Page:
Although Medicaid is publicly financed, the program purchases health services primarily in the private sector. Medicaid is not a government-operated health system. Most Medicaid services are purchased from private providers in the marketplace on a fee-for-service basis, or by paying premiums to managed care plans under contracts.[1] Because Medicaid services are purchased in the private marketplace, it can be difficult to control health care costs.

Republican Efforts to Slash Medicaid Spending and Services

Medicaid is jointly funded by states and the federal government. The federal government share is determined by a formula based on a state’s average personal income. The federal government pays at least of half of Medicaid costs in a state.[1]

Republicans have been trying to slash federal Medicaid spending since regaining control of the House of Representatives in 2011. In both 2011 and 2012, House Republicans have attempted to enact deep cuts in Medicaid.

Instead of paying a share of overall Medicaid costs, Republicans proposed to give states a fixed amount of money from which they could pay for the health costs of low-income, elderly, and disabled residents. The fixed funding level would be substantially less than what states would need to meet health needs. And the federal share of health care costs would go down every year.[5]

According to the Congressional Budget Office, unless states substantially increased their own health care spending to make up for the deep federal cuts, they would have to cut eligibility (leading to more uninsured people), cut covered health services (leading to more people without needed health care), and cut payments to providers, likely inducing more doctors, hospitals, and nursing homes to withdraw from Medicaid (thus reducing access to health care providers).[6]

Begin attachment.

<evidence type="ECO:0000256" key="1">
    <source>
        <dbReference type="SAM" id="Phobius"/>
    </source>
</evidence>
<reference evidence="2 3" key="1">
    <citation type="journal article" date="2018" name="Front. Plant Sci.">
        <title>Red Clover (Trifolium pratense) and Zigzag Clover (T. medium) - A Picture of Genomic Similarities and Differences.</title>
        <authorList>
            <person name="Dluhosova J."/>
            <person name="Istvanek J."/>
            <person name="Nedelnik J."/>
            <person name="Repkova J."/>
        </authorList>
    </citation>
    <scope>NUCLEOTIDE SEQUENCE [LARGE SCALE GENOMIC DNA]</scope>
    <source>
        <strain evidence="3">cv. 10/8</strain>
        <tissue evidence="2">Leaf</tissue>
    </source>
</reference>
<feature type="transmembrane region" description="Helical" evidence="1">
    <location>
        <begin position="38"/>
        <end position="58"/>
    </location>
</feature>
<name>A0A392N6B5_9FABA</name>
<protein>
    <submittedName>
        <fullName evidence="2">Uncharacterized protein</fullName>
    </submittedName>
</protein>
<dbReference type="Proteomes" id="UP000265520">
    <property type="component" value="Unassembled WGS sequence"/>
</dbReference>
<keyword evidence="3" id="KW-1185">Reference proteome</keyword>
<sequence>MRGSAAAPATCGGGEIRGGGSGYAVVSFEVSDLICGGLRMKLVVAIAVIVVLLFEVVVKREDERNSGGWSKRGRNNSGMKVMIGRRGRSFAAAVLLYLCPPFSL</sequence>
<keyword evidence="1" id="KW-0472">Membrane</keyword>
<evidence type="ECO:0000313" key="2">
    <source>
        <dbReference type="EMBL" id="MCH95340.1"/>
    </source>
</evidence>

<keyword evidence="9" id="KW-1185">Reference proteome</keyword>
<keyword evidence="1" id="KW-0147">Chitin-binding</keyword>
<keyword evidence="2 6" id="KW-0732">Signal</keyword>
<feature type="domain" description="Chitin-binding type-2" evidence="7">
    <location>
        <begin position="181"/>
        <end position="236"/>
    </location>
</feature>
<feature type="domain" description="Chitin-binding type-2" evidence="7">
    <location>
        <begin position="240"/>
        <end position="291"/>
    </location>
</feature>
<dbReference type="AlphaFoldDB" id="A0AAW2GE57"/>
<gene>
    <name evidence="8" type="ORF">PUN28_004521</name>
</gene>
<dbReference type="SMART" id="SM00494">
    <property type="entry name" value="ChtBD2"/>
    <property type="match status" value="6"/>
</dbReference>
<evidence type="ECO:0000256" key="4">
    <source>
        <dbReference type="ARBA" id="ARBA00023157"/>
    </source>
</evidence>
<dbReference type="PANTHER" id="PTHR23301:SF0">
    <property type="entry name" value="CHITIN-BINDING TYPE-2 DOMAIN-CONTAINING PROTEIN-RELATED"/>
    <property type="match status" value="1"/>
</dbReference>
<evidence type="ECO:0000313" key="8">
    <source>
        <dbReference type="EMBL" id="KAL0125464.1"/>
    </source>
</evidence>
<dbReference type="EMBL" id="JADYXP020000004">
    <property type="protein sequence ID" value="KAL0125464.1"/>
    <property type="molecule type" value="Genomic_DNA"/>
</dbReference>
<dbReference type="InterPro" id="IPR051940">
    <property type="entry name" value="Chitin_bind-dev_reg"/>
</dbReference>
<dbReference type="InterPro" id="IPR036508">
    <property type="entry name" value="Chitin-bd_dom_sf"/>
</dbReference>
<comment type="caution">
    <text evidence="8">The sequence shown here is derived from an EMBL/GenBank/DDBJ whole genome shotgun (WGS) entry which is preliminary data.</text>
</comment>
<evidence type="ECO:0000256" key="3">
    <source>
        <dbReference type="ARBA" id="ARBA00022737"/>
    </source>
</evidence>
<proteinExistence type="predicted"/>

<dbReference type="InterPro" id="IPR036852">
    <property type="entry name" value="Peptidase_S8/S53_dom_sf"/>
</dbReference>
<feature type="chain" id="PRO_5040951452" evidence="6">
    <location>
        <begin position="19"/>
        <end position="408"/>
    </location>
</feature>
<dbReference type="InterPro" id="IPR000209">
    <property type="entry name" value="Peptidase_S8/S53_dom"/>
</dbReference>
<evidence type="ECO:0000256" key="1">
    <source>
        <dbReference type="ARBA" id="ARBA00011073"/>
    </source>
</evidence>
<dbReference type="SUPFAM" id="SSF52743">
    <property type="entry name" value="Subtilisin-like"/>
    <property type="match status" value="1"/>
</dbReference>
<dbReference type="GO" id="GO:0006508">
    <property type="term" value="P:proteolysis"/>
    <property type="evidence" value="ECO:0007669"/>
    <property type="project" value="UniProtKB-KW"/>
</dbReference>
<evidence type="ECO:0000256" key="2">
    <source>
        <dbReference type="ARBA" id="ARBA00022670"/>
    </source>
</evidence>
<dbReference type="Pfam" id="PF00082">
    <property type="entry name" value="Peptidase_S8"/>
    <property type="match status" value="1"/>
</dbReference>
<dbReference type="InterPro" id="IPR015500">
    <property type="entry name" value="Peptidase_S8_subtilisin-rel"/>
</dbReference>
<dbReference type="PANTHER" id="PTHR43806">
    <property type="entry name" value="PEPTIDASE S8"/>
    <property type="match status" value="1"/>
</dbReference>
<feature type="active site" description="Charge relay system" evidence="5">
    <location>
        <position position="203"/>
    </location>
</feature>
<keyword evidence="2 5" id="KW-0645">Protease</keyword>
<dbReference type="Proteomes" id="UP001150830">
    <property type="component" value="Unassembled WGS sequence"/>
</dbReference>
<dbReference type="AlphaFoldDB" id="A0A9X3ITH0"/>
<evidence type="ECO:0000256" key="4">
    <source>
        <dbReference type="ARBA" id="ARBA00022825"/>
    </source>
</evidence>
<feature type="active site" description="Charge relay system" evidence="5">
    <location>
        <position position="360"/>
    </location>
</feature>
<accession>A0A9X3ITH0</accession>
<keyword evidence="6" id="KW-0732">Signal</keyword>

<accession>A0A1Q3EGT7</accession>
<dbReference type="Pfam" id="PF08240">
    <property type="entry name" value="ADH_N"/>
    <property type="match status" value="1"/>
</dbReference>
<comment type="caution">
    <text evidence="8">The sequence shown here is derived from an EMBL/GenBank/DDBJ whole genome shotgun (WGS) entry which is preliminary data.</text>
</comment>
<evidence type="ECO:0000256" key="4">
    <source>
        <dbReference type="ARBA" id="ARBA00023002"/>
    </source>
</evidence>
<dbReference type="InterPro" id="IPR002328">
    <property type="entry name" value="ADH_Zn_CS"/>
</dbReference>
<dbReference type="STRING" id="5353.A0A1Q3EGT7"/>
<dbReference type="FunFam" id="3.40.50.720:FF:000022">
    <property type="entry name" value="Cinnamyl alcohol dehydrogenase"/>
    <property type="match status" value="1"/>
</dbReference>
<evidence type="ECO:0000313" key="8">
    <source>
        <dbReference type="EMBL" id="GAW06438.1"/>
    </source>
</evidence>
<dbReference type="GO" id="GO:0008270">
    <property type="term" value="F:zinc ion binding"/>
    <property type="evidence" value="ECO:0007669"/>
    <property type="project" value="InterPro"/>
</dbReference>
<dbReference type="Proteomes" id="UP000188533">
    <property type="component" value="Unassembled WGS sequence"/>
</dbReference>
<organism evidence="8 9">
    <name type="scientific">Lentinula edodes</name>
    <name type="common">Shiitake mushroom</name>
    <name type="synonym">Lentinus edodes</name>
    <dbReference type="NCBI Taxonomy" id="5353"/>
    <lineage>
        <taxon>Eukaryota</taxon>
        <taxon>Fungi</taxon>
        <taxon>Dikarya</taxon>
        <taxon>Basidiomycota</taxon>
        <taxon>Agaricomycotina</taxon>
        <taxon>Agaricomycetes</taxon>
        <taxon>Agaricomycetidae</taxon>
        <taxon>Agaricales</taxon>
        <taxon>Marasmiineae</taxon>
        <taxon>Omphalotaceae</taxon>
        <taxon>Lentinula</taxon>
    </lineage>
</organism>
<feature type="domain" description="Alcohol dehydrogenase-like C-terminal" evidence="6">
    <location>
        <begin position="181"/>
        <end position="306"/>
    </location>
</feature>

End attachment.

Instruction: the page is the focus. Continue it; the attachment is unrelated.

The Urban Institute estimated that, if the House Republican Medicaid proposal was enacted, states would drop between 14 million and 20 million people from Medicaid by 2021. An addition 17 million people would lose Medicaid coverage under the proposed repeal of the Medicaid expansions in the Affordable Care Act.[7]

The Medicaid cuts would also have a devastating impact on jobs and the economy. The Economic Policy Institute estimated that the Medicaid cuts in the House Republican budget would have resulted in a loss of five million jobs in the first five years. Almost all of those job losses (4.8 million) would have occurred in the private sector.[8]

Resources and Articles

Featured SourceWatch Articles on Fix the Debt

References

  1. 1.0 1.1 1.2 1.3 1.4 1.5 1.6 1.7 Kaiser Family Foundation, Medicaid and the Uninsured, organizational website, September, 2012.
  2. Fix the Debt, "Core Principles," organizational website, December 20, 2012.
  3. Robert Greenstein, Center on Budget and Policy Priorities, "CBO Shows Ryan Budget Would Set Nation On Path To End Most Of Government Other Than Social Security, Health Care, And Defense By 2050," organizational publication, March 20, 2012.
  4. Diane Rowland, "Health Care and Medicaid – Weathering the Recession," New England Journal of Medicine, March 26 2009.
  5. Edwin Park and Matthew Broaddus, Center on Budget and Policy Priorities, "Ryan Medicaid Block Grant Proposal Would Cut Medicaid By One-Third By 2022 And More After That," organizational publication, March 27, 2012.
  6. Joyce Manchester and Julie Topoleski, Congressional Budget Office, "The Long-Term Budgetary Impact of Paths for Federal Revenues and Spending Specified by Chairman Ryan," government office report, March 2012.
  7. John Holohan, et al., Kaiser Family Foundation, "National and State-by-State Impact of the 2012 House Republican Budget Plan for Medicaid," foundation report, October 2012.
  8. Ethan Pollack, Economic Policy Institute, "Medicaid Cuts In Ryan Budget Would Cost Jobs In Every State," organizational publication, April 10, 2012.